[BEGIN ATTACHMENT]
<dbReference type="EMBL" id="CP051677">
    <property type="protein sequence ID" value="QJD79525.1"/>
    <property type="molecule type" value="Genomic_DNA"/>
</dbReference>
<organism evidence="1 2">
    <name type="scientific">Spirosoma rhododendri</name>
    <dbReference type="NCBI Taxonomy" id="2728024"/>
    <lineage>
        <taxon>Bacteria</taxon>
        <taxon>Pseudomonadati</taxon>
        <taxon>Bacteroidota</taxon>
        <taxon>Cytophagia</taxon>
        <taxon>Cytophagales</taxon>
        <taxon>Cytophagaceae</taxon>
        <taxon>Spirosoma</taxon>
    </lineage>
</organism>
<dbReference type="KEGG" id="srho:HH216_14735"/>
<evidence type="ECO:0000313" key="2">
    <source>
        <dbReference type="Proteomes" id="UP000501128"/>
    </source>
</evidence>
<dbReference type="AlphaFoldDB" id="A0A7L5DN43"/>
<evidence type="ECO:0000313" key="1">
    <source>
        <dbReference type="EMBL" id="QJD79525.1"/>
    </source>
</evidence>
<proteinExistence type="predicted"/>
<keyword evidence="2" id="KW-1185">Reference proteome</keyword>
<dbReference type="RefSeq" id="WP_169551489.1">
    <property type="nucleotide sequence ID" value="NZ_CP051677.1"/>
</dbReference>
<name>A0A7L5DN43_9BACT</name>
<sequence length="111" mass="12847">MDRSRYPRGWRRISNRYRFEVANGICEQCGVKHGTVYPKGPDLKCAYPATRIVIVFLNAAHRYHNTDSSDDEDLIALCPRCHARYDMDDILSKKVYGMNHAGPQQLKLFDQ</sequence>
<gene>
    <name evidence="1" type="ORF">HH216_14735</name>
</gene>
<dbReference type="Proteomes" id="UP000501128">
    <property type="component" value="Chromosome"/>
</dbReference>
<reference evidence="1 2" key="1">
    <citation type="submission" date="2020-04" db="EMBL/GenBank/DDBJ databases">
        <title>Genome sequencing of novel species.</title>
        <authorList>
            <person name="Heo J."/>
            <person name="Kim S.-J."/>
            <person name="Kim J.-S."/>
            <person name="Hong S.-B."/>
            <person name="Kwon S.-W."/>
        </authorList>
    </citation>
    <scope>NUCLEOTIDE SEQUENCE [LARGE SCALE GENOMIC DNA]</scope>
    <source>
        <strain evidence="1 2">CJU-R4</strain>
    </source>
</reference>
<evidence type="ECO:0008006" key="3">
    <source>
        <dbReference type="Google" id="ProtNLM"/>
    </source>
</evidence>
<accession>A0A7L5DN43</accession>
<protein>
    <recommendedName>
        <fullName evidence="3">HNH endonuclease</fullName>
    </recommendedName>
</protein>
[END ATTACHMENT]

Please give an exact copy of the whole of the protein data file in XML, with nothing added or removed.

<dbReference type="EMBL" id="CP051677">
    <property type="protein sequence ID" value="QJD79525.1"/>
    <property type="molecule type" value="Genomic_DNA"/>
</dbReference>
<organism evidence="1 2">
    <name type="scientific">Spirosoma rhododendri</name>
    <dbReference type="NCBI Taxonomy" id="2728024"/>
    <lineage>
        <taxon>Bacteria</taxon>
        <taxon>Pseudomonadati</taxon>
        <taxon>Bacteroidota</taxon>
        <taxon>Cytophagia</taxon>
        <taxon>Cytophagales</taxon>
        <taxon>Cytophagaceae</taxon>
        <taxon>Spirosoma</taxon>
    </lineage>
</organism>
<dbReference type="KEGG" id="srho:HH216_14735"/>
<evidence type="ECO:0000313" key="2">
    <source>
        <dbReference type="Proteomes" id="UP000501128"/>
    </source>
</evidence>
<dbReference type="AlphaFoldDB" id="A0A7L5DN43"/>
<evidence type="ECO:0000313" key="1">
    <source>
        <dbReference type="EMBL" id="QJD79525.1"/>
    </source>
</evidence>
<proteinExistence type="predicted"/>
<keyword evidence="2" id="KW-1185">Reference proteome</keyword>
<dbReference type="RefSeq" id="WP_169551489.1">
    <property type="nucleotide sequence ID" value="NZ_CP051677.1"/>
</dbReference>
<name>A0A7L5DN43_9BACT</name>
<sequence length="111" mass="12847">MDRSRYPRGWRRISNRYRFEVANGICEQCGVKHGTVYPKGPDLKCAYPATRIVIVFLNAAHRYHNTDSSDDEDLIALCPRCHARYDMDDILSKKVYGMNHAGPQQLKLFDQ</sequence>
<gene>
    <name evidence="1" type="ORF">HH216_14735</name>
</gene>
<dbReference type="Proteomes" id="UP000501128">
    <property type="component" value="Chromosome"/>
</dbReference>
<reference evidence="1 2" key="1">
    <citation type="submission" date="2020-04" db="EMBL/GenBank/DDBJ databases">
        <title>Genome sequencing of novel species.</title>
        <authorList>
            <person name="Heo J."/>
            <person name="Kim S.-J."/>
            <person name="Kim J.-S."/>
            <person name="Hong S.-B."/>
            <person name="Kwon S.-W."/>
        </authorList>
    </citation>
    <scope>NUCLEOTIDE SEQUENCE [LARGE SCALE GENOMIC DNA]</scope>
    <source>
        <strain evidence="1 2">CJU-R4</strain>
    </source>
</reference>
<evidence type="ECO:0008006" key="3">
    <source>
        <dbReference type="Google" id="ProtNLM"/>
    </source>
</evidence>
<accession>A0A7L5DN43</accession>
<protein>
    <recommendedName>
        <fullName evidence="3">HNH endonuclease</fullName>
    </recommendedName>
</protein>